import RenJS from "@renproject/ren";
import Web3 from "web3";
import './App.css';
import ABI from "./ABI.json";
// Replace with your contract's address.
const contractAddress = "0xb9b0442DE9BC214a23B434Ee2Ec7AF8A4e1b3eeE";
class App extends React.Component {
constructor(props) {
super(props);
this.state = {
balance: 0,
message: "",
error: "",
renJS: new RenJS("testnet"),
}
}
componentDidMount = async () => {
let web3Provider;
// Initialize web3 (https://medium.com/coinmonks/web3-js-ethereum-javascript-api-72f7b22e2f0a)
// Modern dApp browsers...
if (window.ethereum) {
web3Provider = window.ethereum;
try {
// Request account access
await window.ethereum.enable();
} catch (error) {
// User denied account access...
this.logError("Please allow access to your Web3 wallet.");
return;
}
}
// Legacy dApp browsers...
else if (window.web3) {
web3Provider = window.web3.currentProvider;
}
// If no injected web3 instance is detected, fall back to Ganache
else {
this.logError("Please install MetaMask!");
return;
}
const web3 = new Web3(web3Provider);
const networkID = await web3.eth.net.getId();
if (networkID !== 42) {
this.logError("Please set your network to Kovan.");
return;
}
this.setState({ web3 }, () => {
// Update balances immediately and every 10 seconds
this.updateBalance();
setInterval(() => {
this.updateBalance();
}, 10 * 1000);
});
}
render = () => {
const { balance, message, error } = this.state;
return (
<div className="App">
<p>Balance: {balance} BTC</p>
<p><button onClick={() => this.deposit().catch(this.logError)}>Deposit 0.0025 BTC</button></p>
<p><button onClick={() => this.withdraw().catch(this.logError)}>Withdraw {balance} BTC</button></p>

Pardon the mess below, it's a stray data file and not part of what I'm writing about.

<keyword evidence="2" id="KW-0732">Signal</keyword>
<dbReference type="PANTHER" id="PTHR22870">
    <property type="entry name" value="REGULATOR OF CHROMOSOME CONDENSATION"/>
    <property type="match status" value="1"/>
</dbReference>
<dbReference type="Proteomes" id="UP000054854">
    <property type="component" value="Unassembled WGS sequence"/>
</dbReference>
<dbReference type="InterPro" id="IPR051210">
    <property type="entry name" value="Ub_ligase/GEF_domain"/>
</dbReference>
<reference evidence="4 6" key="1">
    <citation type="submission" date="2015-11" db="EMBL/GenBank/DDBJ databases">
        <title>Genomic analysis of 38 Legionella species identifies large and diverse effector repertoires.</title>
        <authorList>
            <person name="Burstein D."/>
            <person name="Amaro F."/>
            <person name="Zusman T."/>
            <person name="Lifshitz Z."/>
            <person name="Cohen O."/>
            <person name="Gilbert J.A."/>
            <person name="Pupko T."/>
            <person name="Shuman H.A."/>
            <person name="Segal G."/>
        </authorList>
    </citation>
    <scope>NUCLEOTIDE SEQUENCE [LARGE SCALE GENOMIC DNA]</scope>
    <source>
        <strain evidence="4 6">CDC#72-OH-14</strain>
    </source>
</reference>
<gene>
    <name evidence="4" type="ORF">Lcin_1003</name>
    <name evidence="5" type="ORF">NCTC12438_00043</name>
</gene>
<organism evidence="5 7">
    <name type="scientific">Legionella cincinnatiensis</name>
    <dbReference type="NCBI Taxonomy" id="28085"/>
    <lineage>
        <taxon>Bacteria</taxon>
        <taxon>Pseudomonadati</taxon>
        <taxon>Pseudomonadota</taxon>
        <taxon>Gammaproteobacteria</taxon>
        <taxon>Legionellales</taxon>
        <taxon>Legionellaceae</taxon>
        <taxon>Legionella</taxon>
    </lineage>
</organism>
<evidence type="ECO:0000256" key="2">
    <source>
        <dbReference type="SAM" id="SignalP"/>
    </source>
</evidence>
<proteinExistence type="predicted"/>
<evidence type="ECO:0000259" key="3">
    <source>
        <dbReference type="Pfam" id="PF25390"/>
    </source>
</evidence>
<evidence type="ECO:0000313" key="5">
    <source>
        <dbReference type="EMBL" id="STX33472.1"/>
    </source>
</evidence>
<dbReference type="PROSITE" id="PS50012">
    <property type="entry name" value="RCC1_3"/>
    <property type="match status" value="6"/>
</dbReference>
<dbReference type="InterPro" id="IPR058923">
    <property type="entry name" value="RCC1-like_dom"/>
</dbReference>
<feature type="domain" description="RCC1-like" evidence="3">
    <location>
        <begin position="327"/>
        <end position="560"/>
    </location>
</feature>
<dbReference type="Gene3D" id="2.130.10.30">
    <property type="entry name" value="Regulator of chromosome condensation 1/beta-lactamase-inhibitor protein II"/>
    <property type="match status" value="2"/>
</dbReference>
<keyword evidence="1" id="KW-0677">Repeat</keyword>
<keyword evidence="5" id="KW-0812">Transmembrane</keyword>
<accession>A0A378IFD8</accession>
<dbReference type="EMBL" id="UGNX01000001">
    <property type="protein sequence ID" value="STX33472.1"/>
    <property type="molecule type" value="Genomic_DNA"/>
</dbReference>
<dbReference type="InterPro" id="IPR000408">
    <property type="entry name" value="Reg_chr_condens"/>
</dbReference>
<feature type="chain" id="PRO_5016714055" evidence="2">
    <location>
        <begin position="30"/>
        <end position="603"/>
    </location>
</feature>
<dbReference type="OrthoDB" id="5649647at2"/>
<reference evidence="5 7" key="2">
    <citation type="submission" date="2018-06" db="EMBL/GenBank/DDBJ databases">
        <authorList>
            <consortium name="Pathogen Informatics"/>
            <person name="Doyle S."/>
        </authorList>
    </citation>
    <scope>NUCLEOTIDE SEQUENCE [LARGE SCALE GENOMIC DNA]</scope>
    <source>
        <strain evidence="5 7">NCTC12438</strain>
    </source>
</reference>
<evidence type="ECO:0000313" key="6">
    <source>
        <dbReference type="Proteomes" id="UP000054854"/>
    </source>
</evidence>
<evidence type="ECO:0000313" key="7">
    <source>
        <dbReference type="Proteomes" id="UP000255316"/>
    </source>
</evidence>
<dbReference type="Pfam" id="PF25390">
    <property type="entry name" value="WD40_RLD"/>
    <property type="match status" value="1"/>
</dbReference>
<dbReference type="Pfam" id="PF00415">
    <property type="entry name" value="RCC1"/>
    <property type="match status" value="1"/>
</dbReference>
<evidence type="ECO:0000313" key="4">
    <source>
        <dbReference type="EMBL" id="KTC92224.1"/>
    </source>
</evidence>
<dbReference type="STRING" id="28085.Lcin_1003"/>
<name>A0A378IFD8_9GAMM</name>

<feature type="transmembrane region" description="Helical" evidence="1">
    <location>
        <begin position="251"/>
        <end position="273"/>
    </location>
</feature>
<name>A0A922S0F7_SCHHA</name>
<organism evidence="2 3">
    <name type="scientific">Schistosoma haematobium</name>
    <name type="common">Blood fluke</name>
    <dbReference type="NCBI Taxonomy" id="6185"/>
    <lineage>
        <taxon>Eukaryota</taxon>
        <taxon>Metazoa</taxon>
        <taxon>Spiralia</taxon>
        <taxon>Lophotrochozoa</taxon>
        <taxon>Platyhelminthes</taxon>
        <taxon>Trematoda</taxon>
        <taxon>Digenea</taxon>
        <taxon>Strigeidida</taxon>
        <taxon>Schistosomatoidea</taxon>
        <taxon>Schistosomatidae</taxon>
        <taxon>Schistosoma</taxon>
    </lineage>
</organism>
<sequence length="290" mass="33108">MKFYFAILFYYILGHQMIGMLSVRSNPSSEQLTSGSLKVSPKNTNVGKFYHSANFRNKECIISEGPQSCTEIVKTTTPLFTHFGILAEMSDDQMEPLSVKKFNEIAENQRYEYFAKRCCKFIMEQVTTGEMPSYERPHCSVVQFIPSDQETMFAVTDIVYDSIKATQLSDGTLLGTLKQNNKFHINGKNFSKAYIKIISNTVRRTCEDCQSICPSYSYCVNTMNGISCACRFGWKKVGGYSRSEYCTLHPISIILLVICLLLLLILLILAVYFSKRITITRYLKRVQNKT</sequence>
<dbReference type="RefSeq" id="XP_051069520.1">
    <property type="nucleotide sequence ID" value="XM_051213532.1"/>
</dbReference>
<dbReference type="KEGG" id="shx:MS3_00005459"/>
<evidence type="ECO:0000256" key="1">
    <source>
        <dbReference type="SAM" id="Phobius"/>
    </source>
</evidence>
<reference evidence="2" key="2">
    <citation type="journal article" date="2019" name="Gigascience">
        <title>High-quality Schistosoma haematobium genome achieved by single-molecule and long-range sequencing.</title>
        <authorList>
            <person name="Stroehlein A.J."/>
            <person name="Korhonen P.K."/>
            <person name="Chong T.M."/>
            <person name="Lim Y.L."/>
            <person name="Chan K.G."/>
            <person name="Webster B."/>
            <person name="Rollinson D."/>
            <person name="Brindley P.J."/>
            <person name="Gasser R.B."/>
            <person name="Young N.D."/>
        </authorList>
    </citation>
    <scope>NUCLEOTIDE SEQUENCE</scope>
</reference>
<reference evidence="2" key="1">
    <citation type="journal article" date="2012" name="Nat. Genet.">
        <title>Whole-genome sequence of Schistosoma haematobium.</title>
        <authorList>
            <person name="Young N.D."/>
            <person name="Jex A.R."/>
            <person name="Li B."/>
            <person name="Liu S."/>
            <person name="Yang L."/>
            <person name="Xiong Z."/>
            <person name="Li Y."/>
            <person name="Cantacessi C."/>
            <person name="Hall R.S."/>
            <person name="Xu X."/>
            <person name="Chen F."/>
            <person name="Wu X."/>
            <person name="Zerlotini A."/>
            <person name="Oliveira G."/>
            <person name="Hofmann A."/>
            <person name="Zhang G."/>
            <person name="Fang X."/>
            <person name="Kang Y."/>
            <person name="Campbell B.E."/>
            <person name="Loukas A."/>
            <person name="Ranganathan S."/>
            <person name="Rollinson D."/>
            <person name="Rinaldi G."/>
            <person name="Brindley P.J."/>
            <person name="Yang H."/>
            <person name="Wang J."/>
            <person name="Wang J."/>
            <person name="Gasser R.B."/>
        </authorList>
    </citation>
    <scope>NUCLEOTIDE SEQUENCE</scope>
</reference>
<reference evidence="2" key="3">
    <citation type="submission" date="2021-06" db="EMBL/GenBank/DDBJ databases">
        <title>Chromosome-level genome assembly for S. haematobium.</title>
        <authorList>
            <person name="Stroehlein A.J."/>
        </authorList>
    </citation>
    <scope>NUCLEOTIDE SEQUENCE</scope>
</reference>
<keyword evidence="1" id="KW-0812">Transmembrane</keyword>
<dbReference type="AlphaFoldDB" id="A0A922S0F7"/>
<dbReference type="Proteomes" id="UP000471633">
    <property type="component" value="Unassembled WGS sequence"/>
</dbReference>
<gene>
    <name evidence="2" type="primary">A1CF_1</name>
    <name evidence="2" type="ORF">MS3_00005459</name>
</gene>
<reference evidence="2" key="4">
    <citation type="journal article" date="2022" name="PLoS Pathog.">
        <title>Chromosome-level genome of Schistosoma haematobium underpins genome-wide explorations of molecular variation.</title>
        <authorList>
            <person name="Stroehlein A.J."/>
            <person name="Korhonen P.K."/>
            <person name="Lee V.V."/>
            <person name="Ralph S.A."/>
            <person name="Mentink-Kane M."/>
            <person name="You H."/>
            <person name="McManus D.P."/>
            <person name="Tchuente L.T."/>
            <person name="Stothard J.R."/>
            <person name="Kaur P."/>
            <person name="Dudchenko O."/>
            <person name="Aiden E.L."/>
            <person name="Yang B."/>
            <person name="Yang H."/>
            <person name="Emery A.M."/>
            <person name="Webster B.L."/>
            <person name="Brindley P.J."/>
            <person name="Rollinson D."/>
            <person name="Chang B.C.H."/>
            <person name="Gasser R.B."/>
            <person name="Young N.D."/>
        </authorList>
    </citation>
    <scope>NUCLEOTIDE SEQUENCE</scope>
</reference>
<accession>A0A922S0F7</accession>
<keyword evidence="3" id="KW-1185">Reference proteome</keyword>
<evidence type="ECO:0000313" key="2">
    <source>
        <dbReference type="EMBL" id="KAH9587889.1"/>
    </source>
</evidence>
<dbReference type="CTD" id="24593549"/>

<p>{message}</p>
{error ? <p style={{ color: "red" }}>{error}</p> : null}
</div>
);
}
updateBalance = async () => {
const { web3 } = this.state;
const contract = new web3.eth.Contract(ABI, contractAddress);
const balance = await contract.methods.balance().call();
this.setState({ balance: parseInt(balance.toString()) / 10 ** 8 });
}
logError = (error) => {
console.error(error);
this.setState({ error: String((error || {}).message || error) });
}
log = (message) => {
this.setState({ message });
}
deposit = async () => {
this.logError(""); // Reset error
const { web3, renJS } = this.state;
const amount = 0.0015; // BTC
const mint = await renJS.lockAndMint({
// Send BTC from the Bitcoin blockchain to the Ethereum blockchain.
asset: "BTC",
from: Bitcoin(),
to: Ethereum(web3.currentProvider).Contract({
// The contract we want to interact with
sendTo: contractAddress,
// The name of the function we want to call
contractFn: "deposit",
// Arguments expected for calling `deposit`
contractParams: [
{
name: "_msg",
type: "bytes",
value: Buffer.from(`Depositing ${amount} BTC`),
}
],
}),
});
// Show the gateway address to the user so that they can transfer their BTC to it.
this.log(`Deposit ${amount} BTC to ${mint.gatewayAddress}`);
mint.on("deposit", async (deposit) => {